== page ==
> (reverse (swap-first-two '(a b c d)))
(d c a b)

;; but we want, for some reason to reverse first
> (swap-first-two (reverse '(a b c d)))
(c d b a)

;; rewrite as fold-left of compose
> ((fold-left compose identity (list reverse swap-first-two)) '(a b c d))
(d c a b)

;; define our commutator
;; note that swap-first-two and reverse are their own inverses
> (define commute-fg
    (fold-left compose identity (list swap-first-two reverse swap-first-two reverse)))

;; make f and g commute
;; observe that it returns the desired result
> ((fold-left compose identity (list commute-fg reverse swap-first-two)) '(a b c d))
(c d b a)


There's two interesting things here. First, notice that in both examples I convert (f (g x)) to ((fold-left compose identity (list f g)) x) and then proceed to ignore x and just consider (fold-left compose identity (list f g)) as if x didn't exist. I've abstracted away the x. (Of course I have to eventually supply the x if I want an answer, but it only comes back at the last moment.) Second, notice that although slide and commute-fg are foldable sequences, I use them as if they were higher order functions operating on the foldable sequence (compose f g) to transform it, first into (compose h f), second into (compose g f). This second thing is a neat trick. We're taking a function that operates on lists and treating it as if it were a higher-order function that operates on functions. This is called the "action" of slide and commute-fg because it appears as if elements of the set G of our group can "act" directly on other elements.

Every element in the underlying set G of a group has an action associated with it which operates directly on other elements in G. This is an important concept in group theory. Now earlier I said that the actual elements of G don't matter much, so the action must be more closely tied to the operator *. And if we swap out G for another set we'll still have the same actions, they'll just be associated with the elements of the new set (in an isomorphic way). The actions are pretty abstract.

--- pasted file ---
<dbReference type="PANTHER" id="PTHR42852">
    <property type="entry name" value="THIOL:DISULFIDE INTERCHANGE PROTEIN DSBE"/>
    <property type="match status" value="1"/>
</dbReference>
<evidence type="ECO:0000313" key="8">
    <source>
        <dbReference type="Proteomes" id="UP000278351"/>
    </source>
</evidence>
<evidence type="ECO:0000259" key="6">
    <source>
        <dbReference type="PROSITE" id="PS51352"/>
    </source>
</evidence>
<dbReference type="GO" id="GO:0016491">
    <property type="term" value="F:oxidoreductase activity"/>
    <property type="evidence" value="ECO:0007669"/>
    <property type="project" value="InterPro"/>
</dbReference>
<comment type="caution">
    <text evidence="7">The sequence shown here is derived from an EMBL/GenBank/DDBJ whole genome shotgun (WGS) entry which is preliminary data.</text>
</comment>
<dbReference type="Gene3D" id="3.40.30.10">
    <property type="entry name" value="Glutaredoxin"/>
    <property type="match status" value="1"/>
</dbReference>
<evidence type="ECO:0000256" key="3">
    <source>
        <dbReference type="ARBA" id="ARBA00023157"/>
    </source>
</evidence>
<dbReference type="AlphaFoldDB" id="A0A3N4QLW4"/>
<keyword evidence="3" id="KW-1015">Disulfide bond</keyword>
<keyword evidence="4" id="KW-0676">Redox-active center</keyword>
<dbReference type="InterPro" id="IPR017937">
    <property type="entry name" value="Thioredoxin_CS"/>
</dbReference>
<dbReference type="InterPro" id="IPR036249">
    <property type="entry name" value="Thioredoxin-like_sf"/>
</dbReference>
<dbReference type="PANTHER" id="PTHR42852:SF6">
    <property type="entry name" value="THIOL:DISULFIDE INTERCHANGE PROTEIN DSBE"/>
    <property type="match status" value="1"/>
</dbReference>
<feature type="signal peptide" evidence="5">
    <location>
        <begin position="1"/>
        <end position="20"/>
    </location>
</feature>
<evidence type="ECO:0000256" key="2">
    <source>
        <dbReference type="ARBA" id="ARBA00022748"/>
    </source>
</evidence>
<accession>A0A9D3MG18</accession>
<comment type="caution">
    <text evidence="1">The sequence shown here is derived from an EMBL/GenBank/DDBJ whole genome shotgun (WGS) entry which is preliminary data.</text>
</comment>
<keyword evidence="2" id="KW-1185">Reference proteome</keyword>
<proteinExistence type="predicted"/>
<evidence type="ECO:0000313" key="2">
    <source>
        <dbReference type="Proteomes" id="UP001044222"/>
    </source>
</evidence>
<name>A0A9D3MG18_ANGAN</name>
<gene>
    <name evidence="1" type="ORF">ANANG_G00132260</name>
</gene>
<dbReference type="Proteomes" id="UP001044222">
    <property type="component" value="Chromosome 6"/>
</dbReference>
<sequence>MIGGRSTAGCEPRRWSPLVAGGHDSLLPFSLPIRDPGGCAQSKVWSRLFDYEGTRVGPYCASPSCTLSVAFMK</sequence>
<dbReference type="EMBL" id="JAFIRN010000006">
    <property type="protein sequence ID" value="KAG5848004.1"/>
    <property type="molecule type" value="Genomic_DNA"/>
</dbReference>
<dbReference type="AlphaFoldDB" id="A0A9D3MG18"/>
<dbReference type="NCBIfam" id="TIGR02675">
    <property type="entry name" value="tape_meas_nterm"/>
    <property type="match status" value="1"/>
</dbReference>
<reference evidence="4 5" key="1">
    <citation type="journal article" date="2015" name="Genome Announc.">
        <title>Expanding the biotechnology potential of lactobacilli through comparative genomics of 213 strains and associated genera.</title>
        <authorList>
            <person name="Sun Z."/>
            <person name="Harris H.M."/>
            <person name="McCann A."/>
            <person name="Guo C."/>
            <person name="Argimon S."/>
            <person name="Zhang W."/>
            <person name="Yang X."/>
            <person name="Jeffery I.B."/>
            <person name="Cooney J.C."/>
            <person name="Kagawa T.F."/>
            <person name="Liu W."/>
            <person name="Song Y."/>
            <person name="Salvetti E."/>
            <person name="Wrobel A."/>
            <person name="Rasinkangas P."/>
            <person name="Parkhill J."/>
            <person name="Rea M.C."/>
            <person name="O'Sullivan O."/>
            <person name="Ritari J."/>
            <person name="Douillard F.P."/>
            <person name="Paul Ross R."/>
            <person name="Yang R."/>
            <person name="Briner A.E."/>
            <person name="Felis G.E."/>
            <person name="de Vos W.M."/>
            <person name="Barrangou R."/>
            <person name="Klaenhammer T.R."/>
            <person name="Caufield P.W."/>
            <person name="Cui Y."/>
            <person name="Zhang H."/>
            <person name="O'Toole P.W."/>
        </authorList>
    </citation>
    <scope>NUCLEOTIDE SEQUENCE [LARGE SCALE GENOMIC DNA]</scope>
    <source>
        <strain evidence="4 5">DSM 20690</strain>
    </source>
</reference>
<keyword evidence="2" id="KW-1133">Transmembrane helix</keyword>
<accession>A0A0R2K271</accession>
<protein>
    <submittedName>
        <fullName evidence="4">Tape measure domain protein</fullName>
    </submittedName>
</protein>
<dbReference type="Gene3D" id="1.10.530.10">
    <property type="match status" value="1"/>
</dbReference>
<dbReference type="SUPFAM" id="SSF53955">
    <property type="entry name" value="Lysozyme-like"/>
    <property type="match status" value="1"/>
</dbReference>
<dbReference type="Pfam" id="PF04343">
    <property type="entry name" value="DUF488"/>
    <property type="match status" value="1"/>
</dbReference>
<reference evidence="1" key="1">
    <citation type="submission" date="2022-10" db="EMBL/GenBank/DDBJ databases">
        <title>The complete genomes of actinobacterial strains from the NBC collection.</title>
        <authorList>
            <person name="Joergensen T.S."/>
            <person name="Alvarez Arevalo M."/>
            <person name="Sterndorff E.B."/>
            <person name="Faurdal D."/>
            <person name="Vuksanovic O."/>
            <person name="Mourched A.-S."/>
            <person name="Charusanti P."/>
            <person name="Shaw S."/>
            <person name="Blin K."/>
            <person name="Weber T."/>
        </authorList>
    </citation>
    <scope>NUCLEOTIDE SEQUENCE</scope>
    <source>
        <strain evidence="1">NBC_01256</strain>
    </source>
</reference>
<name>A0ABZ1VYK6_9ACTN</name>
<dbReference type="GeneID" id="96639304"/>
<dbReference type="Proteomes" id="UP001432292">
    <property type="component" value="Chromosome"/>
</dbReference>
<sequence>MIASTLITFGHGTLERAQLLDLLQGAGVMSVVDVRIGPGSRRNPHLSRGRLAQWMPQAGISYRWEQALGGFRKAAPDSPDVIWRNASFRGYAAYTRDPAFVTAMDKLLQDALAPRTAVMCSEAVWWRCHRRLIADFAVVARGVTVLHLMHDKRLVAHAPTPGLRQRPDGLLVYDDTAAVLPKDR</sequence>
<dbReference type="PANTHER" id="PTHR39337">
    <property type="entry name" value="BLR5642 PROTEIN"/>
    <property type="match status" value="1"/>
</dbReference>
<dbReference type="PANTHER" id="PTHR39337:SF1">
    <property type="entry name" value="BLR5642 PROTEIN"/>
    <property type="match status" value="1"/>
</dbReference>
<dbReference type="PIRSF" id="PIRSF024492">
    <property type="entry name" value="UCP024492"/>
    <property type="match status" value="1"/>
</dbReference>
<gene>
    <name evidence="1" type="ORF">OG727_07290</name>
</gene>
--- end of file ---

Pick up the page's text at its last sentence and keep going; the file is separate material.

There's a lot more one could say about the actions. They are a rich source of interesting math. My brain is getting fatigued with all this abstraction, so I'll leave the topic be for now.

If group theory is about the essence of what it means to have a foldable sequence, then category theory is about the essence of composition. They offer two somewhat different approaches to similar material. What do you do with sequences but compose them? What comes from composition but a sequence? Many concepts in group theory carry over into category theory. Naturally a completely different set of terminology is used, but the concepts are there.

But that's enough group theory for today and category theory can wait until later posts.

16 Jan 2020 1:48pm GMT

15 Jan 2020

feedPlanet Grep

Dries Buytaert: Happy nineteenth birthday, Drupal

Happy nineteenth birthday

Nineteen years ago today, I released Drupal 1.0.0. Every day, for the past nineteen years, the Drupal community has collaborated on providing the world with an Open Source CMS and making a difference on how the web is built and run.